CHARACTERIZATION IN BIBLICAL NARRATIVE OF RUTH

The Book of Ruth is one of the most charming and beautiful short story in the Bible. It tells how two women, Naomi and Ruth, cleverly worked out their survival and happiness. At the same time secured the family name of the dead through the practice of levirate marriage. In the tiny four chapter romance, characterization plays a vital role. Characterization is important to the plot as a means by which the problem in the story is resolved. The book has the following prominent characters namely: Naomi, Ruth and Boaz. We also have the minor characters like Elimelech, Mahlon, Chilion and Orpah. However Naomi, Ruth and Boaz appear to be the most prominent characters in the tale. The aspect of characterization is important for a proper understanding of the book of Ruth.

As far as the literary form of the book of Ruth is concerned, it is a Hebrew short story, told with consummate skill. It is a book that shows how the Hebrew narrative art works and goes on to tell a love story. In fact, it is a classic love story of loyalty, devotion and redemption.

Unquestionably Naomi is the most important character in the book. Naomi is the principal character affected by the subtle reversal of patriarchal identities. Her loss and emptiness is the problem of the story stressed. Mahlon and Chilion also died, so that the woman was left without her two sons and her husband. Similarly, she alone is the subject of resolution of the problem and response to the problem. Naomi will be given a redeemer in the person of Boaz who will restore her life and provide for her old age that the women praise Yahweh. Therefore, the most important character in the problem, resolution, and outcome is Naomi.

Ruth is another full-fledged important character. Ruth, the Moabitess, is represented as the foreigner who has taken refuge under Yahweh's wing, hard working, loyal to Naomi and vulnerable to the Israelite culture. This bond, or solidarity, that exists between the two women is expressed most eloquently in Ruth's speech in 1:16-17. As a result of Naomi's urging's to Orpah and Ruth, Go back each of you to your mother's house, Orpah decides to go back to Moab. But Ruth refuses and insists upon remaining with Naomi by saying "Do not press me to leave you or to turn back from following you!" What we see here is one of the most famous commitments in the Holy Scriptures. In fact, the son she later bore to Boaz was the grandfather of David, in the line of Messiah. Her persistent and devoted commitment to her mother-in-law leads not only to a dramatic romance and her being included in the family tree of the Messiah, but her story also yields an incredible overview of God's plan of redemption.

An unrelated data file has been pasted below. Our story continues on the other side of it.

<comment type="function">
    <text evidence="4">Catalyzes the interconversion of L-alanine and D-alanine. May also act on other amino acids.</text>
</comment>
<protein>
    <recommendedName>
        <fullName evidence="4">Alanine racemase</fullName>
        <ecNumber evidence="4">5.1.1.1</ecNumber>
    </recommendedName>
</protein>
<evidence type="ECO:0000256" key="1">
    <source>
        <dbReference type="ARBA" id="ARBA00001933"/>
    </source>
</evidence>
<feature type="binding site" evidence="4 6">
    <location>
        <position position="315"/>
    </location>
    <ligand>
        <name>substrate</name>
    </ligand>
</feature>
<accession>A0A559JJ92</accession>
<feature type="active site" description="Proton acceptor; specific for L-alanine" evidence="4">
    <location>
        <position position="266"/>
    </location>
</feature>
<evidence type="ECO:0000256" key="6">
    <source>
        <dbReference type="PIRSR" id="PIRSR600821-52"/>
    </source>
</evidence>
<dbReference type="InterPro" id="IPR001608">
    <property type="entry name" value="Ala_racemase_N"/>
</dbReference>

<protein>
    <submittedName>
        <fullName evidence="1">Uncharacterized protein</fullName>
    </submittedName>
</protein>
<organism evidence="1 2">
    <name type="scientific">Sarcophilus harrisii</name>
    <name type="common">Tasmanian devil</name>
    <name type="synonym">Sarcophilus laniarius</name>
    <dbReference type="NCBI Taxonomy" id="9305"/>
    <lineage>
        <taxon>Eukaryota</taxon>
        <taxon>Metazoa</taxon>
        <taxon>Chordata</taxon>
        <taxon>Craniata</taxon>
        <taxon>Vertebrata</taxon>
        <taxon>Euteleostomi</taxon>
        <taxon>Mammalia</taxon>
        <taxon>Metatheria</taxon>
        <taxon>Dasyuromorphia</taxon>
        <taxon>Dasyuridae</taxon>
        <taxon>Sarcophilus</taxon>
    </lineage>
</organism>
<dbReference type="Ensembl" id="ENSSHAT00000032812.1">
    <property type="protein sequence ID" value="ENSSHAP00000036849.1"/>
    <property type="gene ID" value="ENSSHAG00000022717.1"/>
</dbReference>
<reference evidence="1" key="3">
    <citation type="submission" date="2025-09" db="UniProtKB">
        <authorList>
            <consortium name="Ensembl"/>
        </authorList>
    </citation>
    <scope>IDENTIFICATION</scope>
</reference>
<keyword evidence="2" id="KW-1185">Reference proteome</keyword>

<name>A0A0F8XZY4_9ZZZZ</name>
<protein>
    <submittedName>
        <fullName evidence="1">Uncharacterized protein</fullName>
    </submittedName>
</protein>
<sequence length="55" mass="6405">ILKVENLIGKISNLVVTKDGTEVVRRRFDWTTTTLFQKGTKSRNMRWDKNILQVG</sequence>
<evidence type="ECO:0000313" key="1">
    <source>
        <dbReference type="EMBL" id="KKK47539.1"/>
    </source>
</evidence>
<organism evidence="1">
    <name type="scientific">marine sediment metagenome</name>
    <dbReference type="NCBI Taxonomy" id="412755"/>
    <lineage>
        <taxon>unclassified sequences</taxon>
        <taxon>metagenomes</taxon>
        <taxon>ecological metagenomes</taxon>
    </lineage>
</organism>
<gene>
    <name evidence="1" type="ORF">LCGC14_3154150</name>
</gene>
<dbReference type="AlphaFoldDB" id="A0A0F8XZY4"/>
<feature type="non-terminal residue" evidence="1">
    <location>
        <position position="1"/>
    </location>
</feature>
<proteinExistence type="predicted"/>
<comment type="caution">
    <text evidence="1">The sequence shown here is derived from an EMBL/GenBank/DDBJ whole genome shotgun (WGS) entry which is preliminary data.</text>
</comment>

Boaz is another principal character in the narrative and significant to the development of the story by which the problem in the story is resolved. He is the hero of the story. He is in the role of a "kinsman-redeemer. Many believe that Ruth and Boaz at "the threshing floor is the background to the institution of "Levirate marriage.

Elimelech, Mahlon, Chilion, and Orpah are the minor characters in the story. God is one of the characters in the story as in all OT stories. The portrayal of God is seen in His providential coincidences in the suggestion that God will reward and will act at the time of one’s need.  

The story portrays the faithful love found in the Hebrew word hesed in Ruth 2:20. The word hesed means "goodness, kindness." It is the extraordinary element of mercy or generosity. The story affirms that God exercises absolute sway over the affairs and actions of his world and human beings. God's providence is not really hidden in the book of Ruth. Rather in Ruth, it takes divine and human principle to transform Naomi's life from death and emptiness to life and fullness. The book is primarily a story of Naomi's transformation from despair to happiness through the selfless, God-blessed acts of Ruth and Boaz. She moves from emptiness to fullness and from destitution to security and from despair to hope. Just as Naomi's transformation moves from emptiness to fullness. God extends his love and mercy offering a new freedom and hope. The redemption theme extends beyond this biblical book through the genealogy. The history of God's rule through the David line connects the book's theme into the Bible's main theme of redemptive history.



Dr. Binu Peniel

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